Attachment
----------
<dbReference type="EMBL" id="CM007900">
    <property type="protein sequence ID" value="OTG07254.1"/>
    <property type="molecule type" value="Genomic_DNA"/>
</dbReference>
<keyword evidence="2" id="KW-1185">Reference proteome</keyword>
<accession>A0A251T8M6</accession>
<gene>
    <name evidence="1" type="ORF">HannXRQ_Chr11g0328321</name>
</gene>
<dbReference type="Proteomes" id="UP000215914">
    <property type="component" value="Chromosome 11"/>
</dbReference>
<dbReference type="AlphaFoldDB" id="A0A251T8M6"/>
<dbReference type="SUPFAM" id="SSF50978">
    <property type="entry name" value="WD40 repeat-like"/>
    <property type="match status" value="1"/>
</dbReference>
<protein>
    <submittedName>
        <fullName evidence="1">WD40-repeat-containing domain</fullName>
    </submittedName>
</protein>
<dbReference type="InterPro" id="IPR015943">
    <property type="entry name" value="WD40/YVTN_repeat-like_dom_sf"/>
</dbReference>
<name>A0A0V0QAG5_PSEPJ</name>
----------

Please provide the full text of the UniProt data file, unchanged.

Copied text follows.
<dbReference type="EMBL" id="CM007900">
    <property type="protein sequence ID" value="OTG07254.1"/>
    <property type="molecule type" value="Genomic_DNA"/>
</dbReference>
<keyword evidence="2" id="KW-1185">Reference proteome</keyword>
<accession>A0A251T8M6</accession>
<gene>
    <name evidence="1" type="ORF">HannXRQ_Chr11g0328321</name>
</gene>
<dbReference type="Proteomes" id="UP000215914">
    <property type="component" value="Chromosome 11"/>
</dbReference>
<dbReference type="AlphaFoldDB" id="A0A251T8M6"/>
<dbReference type="SUPFAM" id="SSF50978">
    <property type="entry name" value="WD40 repeat-like"/>
    <property type="match status" value="1"/>
</dbReference>
<protein>
    <submittedName>
        <fullName evidence="1">WD40-repeat-containing domain</fullName>
    </submittedName>
</protein>
<dbReference type="InterPro" id="IPR015943">
    <property type="entry name" value="WD40/YVTN_repeat-like_dom_sf"/>
</dbReference>
<name>A0A0V0QAG5_PSEPJ</name>